More analysis of the strange day on the NYSE prompts this interesting idea for mitigating future problems: no market orders.
But there are other ideas to keeping computerized markets in check. Lawrence E. Harris, a finance professor at the University of Southern California, said regulators should simply require all sellers to specify a minimum price below which they do not want to complete the sale of their shares. Market orders, placed at the best available price, can be too risky in the fast-moving age of electronic trading.I find it hard to believe there won't be some tinkering with the trading systems which will spill over to our world.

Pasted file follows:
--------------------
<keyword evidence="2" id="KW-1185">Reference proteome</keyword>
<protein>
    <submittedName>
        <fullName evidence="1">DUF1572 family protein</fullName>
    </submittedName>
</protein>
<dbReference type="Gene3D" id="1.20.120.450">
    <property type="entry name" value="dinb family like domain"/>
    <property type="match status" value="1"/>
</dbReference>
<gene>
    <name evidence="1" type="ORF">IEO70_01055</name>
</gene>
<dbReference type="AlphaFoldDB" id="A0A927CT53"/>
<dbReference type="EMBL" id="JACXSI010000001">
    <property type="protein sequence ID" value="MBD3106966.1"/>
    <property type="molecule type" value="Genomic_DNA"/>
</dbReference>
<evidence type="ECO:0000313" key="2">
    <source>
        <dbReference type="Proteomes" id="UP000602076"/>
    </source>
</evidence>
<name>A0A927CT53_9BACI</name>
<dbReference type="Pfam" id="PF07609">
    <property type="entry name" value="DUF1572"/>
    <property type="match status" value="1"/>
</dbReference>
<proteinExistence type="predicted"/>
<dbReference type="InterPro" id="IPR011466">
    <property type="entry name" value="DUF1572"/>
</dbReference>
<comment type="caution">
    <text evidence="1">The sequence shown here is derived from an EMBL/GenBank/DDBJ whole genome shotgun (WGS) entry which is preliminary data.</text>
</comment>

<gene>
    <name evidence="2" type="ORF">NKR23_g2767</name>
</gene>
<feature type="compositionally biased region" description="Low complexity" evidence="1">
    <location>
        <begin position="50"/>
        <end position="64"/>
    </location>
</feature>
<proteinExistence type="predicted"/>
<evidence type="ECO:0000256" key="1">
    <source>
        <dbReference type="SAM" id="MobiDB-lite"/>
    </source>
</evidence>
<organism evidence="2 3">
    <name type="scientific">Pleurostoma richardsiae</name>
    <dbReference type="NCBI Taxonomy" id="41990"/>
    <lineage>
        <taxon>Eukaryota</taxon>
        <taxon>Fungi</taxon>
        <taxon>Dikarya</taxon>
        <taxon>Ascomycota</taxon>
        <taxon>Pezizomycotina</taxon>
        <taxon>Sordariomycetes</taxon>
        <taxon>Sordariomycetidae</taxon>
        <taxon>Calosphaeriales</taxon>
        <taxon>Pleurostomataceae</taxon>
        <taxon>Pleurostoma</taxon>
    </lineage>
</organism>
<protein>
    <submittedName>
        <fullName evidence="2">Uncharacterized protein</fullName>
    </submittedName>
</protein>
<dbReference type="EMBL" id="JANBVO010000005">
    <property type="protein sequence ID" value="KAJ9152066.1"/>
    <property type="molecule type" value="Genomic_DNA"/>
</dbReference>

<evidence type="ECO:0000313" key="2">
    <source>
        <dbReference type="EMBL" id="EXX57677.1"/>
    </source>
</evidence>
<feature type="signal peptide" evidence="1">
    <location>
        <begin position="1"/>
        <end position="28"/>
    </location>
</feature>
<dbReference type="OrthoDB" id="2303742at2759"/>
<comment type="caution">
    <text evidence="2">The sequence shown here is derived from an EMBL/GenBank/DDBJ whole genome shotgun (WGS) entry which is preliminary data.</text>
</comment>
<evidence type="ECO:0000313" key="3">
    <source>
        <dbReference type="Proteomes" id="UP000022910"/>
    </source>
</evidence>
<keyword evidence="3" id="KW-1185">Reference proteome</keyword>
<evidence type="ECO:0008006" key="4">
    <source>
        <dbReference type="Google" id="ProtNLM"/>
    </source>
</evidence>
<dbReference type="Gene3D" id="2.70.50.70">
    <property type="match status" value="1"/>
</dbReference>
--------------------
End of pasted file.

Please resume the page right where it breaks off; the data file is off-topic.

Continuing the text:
On Thursday, some sellers placed orders that were not fulfilled until prices had plunged as low as a penny a share. If sellers had placed “limit orders” instead, those transactions would not have happened, Professor Harris said.“Electronic exchanges in most other countries only accept limit orders,” said Professor Harris, a former S.E.C. chief economist. “Without any mechanisms to stop the market, we just had stocks falling through the ice.”But Rafi Reguer, a spokesman for the electronic exchange Direct Edge, said retail investors liked market orders because limit orders could be rejected, forcing the seller to try again, in some cases at a lower price.“Sometimes what people value is the certainty of execution,” Mr. Reguer said.Experts also note that the value of limit orders can be subverted if investors routinely set unrealistically low limits, to avoid the inconvenience of having their orders rejected. [More]